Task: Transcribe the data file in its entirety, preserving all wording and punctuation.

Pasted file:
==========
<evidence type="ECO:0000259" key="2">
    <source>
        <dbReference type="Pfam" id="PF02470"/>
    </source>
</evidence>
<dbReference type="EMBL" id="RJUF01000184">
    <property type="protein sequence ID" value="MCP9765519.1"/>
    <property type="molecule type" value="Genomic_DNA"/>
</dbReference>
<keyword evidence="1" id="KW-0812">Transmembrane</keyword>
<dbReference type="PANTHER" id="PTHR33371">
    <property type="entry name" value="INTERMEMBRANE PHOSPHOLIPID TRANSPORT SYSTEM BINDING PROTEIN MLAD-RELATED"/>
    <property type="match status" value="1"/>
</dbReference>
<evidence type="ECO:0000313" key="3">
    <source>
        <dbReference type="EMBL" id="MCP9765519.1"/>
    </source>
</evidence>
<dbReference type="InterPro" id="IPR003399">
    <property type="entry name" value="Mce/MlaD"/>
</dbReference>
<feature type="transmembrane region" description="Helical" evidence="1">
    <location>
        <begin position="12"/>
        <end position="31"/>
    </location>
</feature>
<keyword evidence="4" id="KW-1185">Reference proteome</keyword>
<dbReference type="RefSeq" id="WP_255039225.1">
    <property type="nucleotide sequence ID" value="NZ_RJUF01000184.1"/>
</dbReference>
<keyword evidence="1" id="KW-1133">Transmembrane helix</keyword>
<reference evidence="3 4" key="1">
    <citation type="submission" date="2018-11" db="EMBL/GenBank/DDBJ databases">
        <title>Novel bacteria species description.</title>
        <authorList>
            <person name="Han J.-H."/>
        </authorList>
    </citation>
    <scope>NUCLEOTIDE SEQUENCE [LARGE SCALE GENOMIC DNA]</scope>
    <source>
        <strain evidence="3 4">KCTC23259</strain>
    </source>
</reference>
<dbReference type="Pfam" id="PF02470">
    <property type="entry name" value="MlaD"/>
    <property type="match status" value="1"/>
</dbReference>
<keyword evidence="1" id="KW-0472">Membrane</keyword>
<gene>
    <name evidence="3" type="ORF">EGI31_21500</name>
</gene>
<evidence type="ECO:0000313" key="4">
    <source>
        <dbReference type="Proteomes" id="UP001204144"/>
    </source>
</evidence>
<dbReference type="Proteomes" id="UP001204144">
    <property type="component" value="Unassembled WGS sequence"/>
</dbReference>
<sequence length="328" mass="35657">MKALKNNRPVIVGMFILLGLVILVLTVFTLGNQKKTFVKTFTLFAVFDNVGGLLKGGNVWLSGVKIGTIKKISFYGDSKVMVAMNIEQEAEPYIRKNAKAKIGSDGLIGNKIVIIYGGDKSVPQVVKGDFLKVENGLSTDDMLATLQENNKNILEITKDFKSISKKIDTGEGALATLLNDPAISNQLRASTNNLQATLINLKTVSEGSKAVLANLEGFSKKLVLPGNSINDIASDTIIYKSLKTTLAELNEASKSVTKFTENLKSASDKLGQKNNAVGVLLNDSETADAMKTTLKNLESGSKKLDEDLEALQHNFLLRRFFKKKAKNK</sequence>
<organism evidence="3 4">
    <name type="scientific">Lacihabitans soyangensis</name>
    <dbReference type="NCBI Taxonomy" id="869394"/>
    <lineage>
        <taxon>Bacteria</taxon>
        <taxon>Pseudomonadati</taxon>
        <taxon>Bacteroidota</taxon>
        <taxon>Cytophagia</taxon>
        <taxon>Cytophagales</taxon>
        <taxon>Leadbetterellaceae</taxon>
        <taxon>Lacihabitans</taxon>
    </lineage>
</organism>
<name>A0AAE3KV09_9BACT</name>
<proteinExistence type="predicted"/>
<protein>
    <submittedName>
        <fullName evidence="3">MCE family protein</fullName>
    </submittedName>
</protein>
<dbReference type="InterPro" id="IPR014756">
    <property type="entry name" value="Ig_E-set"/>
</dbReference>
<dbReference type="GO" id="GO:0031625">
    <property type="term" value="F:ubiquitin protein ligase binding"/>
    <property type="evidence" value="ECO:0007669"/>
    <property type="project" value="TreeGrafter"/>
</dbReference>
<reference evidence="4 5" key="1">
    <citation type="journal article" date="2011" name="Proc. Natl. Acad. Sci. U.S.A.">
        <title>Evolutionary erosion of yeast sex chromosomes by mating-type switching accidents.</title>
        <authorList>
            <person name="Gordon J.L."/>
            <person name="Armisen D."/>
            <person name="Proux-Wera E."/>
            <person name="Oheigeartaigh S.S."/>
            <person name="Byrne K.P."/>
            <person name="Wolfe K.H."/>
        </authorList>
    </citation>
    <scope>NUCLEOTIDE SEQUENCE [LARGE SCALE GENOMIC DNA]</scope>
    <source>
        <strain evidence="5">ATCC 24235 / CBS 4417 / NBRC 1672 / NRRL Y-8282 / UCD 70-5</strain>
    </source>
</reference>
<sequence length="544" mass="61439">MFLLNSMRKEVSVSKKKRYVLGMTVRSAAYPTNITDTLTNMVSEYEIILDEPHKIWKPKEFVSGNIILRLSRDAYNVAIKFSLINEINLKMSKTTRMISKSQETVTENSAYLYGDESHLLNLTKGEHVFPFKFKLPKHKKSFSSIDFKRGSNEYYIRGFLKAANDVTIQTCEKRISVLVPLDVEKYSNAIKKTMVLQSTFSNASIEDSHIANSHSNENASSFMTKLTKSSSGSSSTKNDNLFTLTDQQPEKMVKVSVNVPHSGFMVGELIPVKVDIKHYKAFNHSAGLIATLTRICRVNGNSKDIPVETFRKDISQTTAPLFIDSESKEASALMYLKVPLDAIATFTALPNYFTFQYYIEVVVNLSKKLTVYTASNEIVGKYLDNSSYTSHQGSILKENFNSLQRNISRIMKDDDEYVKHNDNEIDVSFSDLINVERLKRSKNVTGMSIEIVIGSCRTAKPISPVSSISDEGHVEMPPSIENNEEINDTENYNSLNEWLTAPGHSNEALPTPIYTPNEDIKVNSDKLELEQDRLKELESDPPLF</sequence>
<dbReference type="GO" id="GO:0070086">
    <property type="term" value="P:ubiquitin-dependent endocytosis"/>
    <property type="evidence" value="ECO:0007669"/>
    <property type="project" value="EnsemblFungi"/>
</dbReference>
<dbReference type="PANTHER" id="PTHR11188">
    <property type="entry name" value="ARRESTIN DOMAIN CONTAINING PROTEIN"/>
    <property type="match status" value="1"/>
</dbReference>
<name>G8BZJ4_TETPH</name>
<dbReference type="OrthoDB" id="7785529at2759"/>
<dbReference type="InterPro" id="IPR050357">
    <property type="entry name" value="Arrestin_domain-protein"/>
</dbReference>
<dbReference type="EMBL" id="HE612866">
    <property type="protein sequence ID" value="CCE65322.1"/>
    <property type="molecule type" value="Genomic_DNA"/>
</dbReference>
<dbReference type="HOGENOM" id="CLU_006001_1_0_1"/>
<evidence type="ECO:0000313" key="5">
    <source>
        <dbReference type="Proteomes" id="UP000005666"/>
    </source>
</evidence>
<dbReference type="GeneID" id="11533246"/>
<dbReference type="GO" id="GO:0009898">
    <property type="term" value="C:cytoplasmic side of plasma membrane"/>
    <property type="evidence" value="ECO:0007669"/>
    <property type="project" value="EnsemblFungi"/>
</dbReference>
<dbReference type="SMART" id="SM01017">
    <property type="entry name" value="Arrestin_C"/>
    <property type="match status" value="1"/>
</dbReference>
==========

<evidence type="ECO:0000259" key="2">
    <source>
        <dbReference type="Pfam" id="PF02470"/>
    </source>
</evidence>
<dbReference type="EMBL" id="RJUF01000184">
    <property type="protein sequence ID" value="MCP9765519.1"/>
    <property type="molecule type" value="Genomic_DNA"/>
</dbReference>
<keyword evidence="1" id="KW-0812">Transmembrane</keyword>
<dbReference type="PANTHER" id="PTHR33371">
    <property type="entry name" value="INTERMEMBRANE PHOSPHOLIPID TRANSPORT SYSTEM BINDING PROTEIN MLAD-RELATED"/>
    <property type="match status" value="1"/>
</dbReference>
<evidence type="ECO:0000313" key="3">
    <source>
        <dbReference type="EMBL" id="MCP9765519.1"/>
    </source>
</evidence>
<dbReference type="InterPro" id="IPR003399">
    <property type="entry name" value="Mce/MlaD"/>
</dbReference>
<feature type="transmembrane region" description="Helical" evidence="1">
    <location>
        <begin position="12"/>
        <end position="31"/>
    </location>
</feature>
<keyword evidence="4" id="KW-1185">Reference proteome</keyword>
<dbReference type="RefSeq" id="WP_255039225.1">
    <property type="nucleotide sequence ID" value="NZ_RJUF01000184.1"/>
</dbReference>
<keyword evidence="1" id="KW-1133">Transmembrane helix</keyword>
<reference evidence="3 4" key="1">
    <citation type="submission" date="2018-11" db="EMBL/GenBank/DDBJ databases">
        <title>Novel bacteria species description.</title>
        <authorList>
            <person name="Han J.-H."/>
        </authorList>
    </citation>
    <scope>NUCLEOTIDE SEQUENCE [LARGE SCALE GENOMIC DNA]</scope>
    <source>
        <strain evidence="3 4">KCTC23259</strain>
    </source>
</reference>
<dbReference type="Pfam" id="PF02470">
    <property type="entry name" value="MlaD"/>
    <property type="match status" value="1"/>
</dbReference>
<keyword evidence="1" id="KW-0472">Membrane</keyword>
<gene>
    <name evidence="3" type="ORF">EGI31_21500</name>
</gene>
<evidence type="ECO:0000313" key="4">
    <source>
        <dbReference type="Proteomes" id="UP001204144"/>
    </source>
</evidence>
<dbReference type="Proteomes" id="UP001204144">
    <property type="component" value="Unassembled WGS sequence"/>
</dbReference>
<sequence length="328" mass="35657">MKALKNNRPVIVGMFILLGLVILVLTVFTLGNQKKTFVKTFTLFAVFDNVGGLLKGGNVWLSGVKIGTIKKISFYGDSKVMVAMNIEQEAEPYIRKNAKAKIGSDGLIGNKIVIIYGGDKSVPQVVKGDFLKVENGLSTDDMLATLQENNKNILEITKDFKSISKKIDTGEGALATLLNDPAISNQLRASTNNLQATLINLKTVSEGSKAVLANLEGFSKKLVLPGNSINDIASDTIIYKSLKTTLAELNEASKSVTKFTENLKSASDKLGQKNNAVGVLLNDSETADAMKTTLKNLESGSKKLDEDLEALQHNFLLRRFFKKKAKNK</sequence>
<organism evidence="3 4">
    <name type="scientific">Lacihabitans soyangensis</name>
    <dbReference type="NCBI Taxonomy" id="869394"/>
    <lineage>
        <taxon>Bacteria</taxon>
        <taxon>Pseudomonadati</taxon>
        <taxon>Bacteroidota</taxon>
        <taxon>Cytophagia</taxon>
        <taxon>Cytophagales</taxon>
        <taxon>Leadbetterellaceae</taxon>
        <taxon>Lacihabitans</taxon>
    </lineage>
</organism>
<name>A0AAE3KV09_9BACT</name>
<proteinExistence type="predicted"/>
<protein>
    <submittedName>
        <fullName evidence="3">MCE family protein</fullName>
    </submittedName>
</protein>
<dbReference type="InterPro" id="IPR014756">
    <property type="entry name" value="Ig_E-set"/>
</dbReference>
<dbReference type="GO" id="GO:0031625">
    <property type="term" value="F:ubiquitin protein ligase binding"/>
    <property type="evidence" value="ECO:0007669"/>
    <property type="project" value="TreeGrafter"/>
</dbReference>
<reference evidence="4 5" key="1">
    <citation type="journal article" date="2011" name="Proc. Natl. Acad. Sci. U.S.A.">
        <title>Evolutionary erosion of yeast sex chromosomes by mating-type switching accidents.</title>
        <authorList>
            <person name="Gordon J.L."/>
            <person name="Armisen D."/>
            <person name="Proux-Wera E."/>
            <person name="Oheigeartaigh S.S."/>
            <person name="Byrne K.P."/>
            <person name="Wolfe K.H."/>
        </authorList>
    </citation>
    <scope>NUCLEOTIDE SEQUENCE [LARGE SCALE GENOMIC DNA]</scope>
    <source>
        <strain evidence="5">ATCC 24235 / CBS 4417 / NBRC 1672 / NRRL Y-8282 / UCD 70-5</strain>
    </source>
</reference>
<sequence length="544" mass="61439">MFLLNSMRKEVSVSKKKRYVLGMTVRSAAYPTNITDTLTNMVSEYEIILDEPHKIWKPKEFVSGNIILRLSRDAYNVAIKFSLINEINLKMSKTTRMISKSQETVTENSAYLYGDESHLLNLTKGEHVFPFKFKLPKHKKSFSSIDFKRGSNEYYIRGFLKAANDVTIQTCEKRISVLVPLDVEKYSNAIKKTMVLQSTFSNASIEDSHIANSHSNENASSFMTKLTKSSSGSSSTKNDNLFTLTDQQPEKMVKVSVNVPHSGFMVGELIPVKVDIKHYKAFNHSAGLIATLTRICRVNGNSKDIPVETFRKDISQTTAPLFIDSESKEASALMYLKVPLDAIATFTALPNYFTFQYYIEVVVNLSKKLTVYTASNEIVGKYLDNSSYTSHQGSILKENFNSLQRNISRIMKDDDEYVKHNDNEIDVSFSDLINVERLKRSKNVTGMSIEIVIGSCRTAKPISPVSSISDEGHVEMPPSIENNEEINDTENYNSLNEWLTAPGHSNEALPTPIYTPNEDIKVNSDKLELEQDRLKELESDPPLF</sequence>
<dbReference type="GO" id="GO:0070086">
    <property type="term" value="P:ubiquitin-dependent endocytosis"/>
    <property type="evidence" value="ECO:0007669"/>
    <property type="project" value="EnsemblFungi"/>
</dbReference>
<dbReference type="PANTHER" id="PTHR11188">
    <property type="entry name" value="ARRESTIN DOMAIN CONTAINING PROTEIN"/>
    <property type="match status" value="1"/>
</dbReference>
<name>G8BZJ4_TETPH</name>
<dbReference type="OrthoDB" id="7785529at2759"/>
<dbReference type="InterPro" id="IPR050357">
    <property type="entry name" value="Arrestin_domain-protein"/>
</dbReference>
<dbReference type="EMBL" id="HE612866">
    <property type="protein sequence ID" value="CCE65322.1"/>
    <property type="molecule type" value="Genomic_DNA"/>
</dbReference>
<dbReference type="HOGENOM" id="CLU_006001_1_0_1"/>
<evidence type="ECO:0000313" key="5">
    <source>
        <dbReference type="Proteomes" id="UP000005666"/>
    </source>
</evidence>
<dbReference type="GeneID" id="11533246"/>
<dbReference type="GO" id="GO:0009898">
    <property type="term" value="C:cytoplasmic side of plasma membrane"/>
    <property type="evidence" value="ECO:0007669"/>
    <property type="project" value="EnsemblFungi"/>
</dbReference>
<dbReference type="SMART" id="SM01017">
    <property type="entry name" value="Arrestin_C"/>
    <property type="match status" value="1"/>
</dbReference>